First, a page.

S-21 survivor Bou Meng at the Killing Fields. Photo by Lauren Crothers

When my contract was up, I moved to Phnom Penh for a job at The Cambodia Daily. I was half terrified, half exhilarated at the idea of moving back to Asia, but to a country I had never been to. I have never once regretted the decision. It’s hard to do Cambodia justice in such a few words. The 13 months I’ve been here have been a veritable blend of absolute joy and adventure, but there have been moments of unimaginable tragedy. About one year ago, for example, about 300 people died in a stampede in Phnom Penh during the annual Water Festival. The next day, I was picking my way around 100 bodies laid out in a makeshift morgue. It was the kind of experience I could never have imagined; my emotions were teetering on a knife-edge, but I had a job to do. I found myself really struggling to balance my instinctual reaction to the situation with the need to portray it as honestly and sensitively as I could, but I managed, and it was one of the defining days of my life as a person and as a photographer.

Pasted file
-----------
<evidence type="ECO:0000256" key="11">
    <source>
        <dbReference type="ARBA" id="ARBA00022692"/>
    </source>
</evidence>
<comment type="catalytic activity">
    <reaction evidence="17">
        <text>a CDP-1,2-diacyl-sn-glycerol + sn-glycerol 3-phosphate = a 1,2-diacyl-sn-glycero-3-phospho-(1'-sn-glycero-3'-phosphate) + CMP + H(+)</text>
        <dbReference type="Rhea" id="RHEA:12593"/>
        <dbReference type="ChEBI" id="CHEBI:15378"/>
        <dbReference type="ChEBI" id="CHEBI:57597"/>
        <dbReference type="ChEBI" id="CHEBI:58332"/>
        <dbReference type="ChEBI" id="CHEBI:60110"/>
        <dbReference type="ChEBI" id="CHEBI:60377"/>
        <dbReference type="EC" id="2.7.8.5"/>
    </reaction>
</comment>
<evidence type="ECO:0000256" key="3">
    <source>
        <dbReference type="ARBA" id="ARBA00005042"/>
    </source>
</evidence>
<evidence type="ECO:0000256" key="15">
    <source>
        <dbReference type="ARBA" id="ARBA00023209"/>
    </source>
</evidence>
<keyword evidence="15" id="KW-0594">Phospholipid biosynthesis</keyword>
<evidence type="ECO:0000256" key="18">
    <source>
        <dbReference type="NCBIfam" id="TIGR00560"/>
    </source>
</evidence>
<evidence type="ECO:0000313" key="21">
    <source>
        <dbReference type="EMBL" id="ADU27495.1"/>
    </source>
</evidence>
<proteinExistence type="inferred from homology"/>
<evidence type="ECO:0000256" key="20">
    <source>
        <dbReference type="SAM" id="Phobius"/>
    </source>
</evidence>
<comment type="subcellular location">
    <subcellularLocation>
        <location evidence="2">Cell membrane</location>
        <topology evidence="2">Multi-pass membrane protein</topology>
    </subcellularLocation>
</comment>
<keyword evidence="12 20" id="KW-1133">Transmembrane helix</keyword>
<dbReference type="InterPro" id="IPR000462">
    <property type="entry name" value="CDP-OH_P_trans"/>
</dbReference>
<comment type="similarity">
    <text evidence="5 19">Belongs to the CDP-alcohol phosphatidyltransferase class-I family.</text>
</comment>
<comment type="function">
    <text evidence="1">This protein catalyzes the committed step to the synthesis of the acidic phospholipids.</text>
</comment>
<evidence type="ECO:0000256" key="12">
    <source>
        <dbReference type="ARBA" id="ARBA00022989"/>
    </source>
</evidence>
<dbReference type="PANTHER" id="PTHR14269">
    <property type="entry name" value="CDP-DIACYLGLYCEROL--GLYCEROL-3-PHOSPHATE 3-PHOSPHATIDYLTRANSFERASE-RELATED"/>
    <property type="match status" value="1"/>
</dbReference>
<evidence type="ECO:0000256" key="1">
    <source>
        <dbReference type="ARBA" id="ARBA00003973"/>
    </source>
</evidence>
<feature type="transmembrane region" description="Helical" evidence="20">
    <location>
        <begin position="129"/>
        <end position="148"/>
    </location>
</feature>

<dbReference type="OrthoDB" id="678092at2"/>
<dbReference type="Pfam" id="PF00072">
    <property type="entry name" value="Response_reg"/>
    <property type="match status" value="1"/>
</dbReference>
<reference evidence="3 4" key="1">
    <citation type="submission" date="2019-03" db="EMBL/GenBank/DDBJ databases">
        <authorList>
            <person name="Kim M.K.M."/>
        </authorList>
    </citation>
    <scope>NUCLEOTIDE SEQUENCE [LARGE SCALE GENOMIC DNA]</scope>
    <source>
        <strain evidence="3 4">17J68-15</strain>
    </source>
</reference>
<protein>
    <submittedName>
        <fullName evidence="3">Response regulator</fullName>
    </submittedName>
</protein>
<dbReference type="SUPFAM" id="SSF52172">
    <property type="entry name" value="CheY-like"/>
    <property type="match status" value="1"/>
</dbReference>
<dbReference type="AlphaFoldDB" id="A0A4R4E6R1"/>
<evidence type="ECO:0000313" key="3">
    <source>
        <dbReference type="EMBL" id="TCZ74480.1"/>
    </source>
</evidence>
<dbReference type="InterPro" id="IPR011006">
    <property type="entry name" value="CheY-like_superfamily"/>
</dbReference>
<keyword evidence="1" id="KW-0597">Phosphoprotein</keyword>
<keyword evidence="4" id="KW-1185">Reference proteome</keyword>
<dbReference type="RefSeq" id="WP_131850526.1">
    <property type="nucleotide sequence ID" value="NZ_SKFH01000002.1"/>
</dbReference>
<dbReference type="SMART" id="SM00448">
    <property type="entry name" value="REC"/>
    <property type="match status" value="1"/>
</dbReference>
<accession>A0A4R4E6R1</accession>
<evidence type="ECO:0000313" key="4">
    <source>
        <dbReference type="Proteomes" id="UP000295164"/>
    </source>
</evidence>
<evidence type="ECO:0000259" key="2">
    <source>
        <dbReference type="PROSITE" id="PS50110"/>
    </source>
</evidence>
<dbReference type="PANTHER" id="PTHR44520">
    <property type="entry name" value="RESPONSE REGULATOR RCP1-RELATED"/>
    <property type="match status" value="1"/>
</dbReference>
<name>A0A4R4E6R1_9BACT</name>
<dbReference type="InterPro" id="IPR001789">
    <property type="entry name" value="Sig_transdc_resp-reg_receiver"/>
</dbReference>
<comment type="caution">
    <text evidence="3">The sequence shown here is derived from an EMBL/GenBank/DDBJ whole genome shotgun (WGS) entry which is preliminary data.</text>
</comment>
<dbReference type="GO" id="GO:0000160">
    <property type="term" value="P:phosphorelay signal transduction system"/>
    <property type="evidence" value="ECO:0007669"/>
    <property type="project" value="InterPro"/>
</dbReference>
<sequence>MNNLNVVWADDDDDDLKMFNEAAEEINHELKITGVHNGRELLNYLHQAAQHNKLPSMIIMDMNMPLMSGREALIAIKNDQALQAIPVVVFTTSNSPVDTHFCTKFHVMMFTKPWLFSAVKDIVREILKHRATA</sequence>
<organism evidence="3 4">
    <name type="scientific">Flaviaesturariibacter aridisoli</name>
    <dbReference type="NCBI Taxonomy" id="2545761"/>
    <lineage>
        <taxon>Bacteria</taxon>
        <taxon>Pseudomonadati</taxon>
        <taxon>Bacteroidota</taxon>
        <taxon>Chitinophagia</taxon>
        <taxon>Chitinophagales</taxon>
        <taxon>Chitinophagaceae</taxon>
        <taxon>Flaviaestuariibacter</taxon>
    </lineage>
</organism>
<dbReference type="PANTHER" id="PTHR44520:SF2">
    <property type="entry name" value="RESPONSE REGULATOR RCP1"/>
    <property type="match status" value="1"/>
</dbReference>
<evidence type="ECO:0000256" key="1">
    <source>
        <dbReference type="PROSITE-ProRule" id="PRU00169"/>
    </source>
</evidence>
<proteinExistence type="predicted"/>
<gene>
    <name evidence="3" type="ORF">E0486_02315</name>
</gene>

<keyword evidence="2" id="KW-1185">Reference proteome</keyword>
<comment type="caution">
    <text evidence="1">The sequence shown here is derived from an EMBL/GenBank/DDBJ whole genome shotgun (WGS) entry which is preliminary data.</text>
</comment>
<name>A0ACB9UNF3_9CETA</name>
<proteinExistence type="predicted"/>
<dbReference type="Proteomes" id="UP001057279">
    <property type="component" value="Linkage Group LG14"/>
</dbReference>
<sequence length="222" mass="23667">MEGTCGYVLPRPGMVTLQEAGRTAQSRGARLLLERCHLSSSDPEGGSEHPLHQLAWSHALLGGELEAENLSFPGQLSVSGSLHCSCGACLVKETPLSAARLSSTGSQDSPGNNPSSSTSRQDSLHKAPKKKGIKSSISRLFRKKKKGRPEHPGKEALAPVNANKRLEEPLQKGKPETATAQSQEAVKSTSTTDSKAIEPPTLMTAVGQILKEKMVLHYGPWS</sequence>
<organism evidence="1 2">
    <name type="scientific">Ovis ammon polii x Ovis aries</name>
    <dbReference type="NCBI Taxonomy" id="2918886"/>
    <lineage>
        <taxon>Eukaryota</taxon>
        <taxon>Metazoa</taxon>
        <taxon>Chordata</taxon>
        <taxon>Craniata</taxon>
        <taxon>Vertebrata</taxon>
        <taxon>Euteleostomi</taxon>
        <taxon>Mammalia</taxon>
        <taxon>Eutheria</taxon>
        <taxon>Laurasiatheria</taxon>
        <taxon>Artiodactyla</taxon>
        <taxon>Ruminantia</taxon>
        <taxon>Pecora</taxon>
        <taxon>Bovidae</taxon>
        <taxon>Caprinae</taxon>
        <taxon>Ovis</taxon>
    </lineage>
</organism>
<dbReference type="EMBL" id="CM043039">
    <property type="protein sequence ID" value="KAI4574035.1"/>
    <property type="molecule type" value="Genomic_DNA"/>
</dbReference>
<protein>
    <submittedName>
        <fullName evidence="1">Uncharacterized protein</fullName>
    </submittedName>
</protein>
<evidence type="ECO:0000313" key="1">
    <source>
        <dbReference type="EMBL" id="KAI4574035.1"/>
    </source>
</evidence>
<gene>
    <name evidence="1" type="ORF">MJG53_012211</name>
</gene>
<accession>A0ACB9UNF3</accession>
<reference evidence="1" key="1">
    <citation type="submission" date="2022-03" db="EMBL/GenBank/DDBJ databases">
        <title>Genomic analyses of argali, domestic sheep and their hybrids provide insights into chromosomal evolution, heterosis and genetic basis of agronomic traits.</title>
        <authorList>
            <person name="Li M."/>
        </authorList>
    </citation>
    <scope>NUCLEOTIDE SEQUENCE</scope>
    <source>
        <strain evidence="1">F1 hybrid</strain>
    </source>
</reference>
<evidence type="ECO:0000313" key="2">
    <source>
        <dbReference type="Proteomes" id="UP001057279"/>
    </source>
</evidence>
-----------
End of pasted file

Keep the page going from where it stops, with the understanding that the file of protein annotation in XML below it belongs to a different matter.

The photojournalism opportunities exploded for me once I arrived. There are some incredibly interesting stories to be told here with a camera as much as with a pen and notepad. I have had the opportunity to photograph prime ministers and survivors of the Khmer Rouge regime, while others have invited me into their homes. My Khmer is by no means perfect; I get around with basic pleasantries, hand gestures and English. I am very grateful that people allow me to shoot them. I want my subjects to trust me, and that can be hard to establish in a difficult situation. When I was at the morgue, I saw a man who had opened his button-down shirt to shield his daughter’s face from the sun. She was about 14 and was laid out in a clear body bag. I knew I could make a good picture but I didn’t want to rob him of such a deeply personal, traumatic moment. He noticed me and I gestured with my camera; he nodded and I made the picture. Afterward, he came over and cried into my shoulder and we hugged. Photographers have a duty to document an event, but I think it’s so important not to become too desensitised. Having a connection with your subject, no matter how fleeting, makes for better pictures.

Young boy in a village in Kompong Speu province during a campaign to provide the poor with mosquito nets. Photo by Lauren Crothers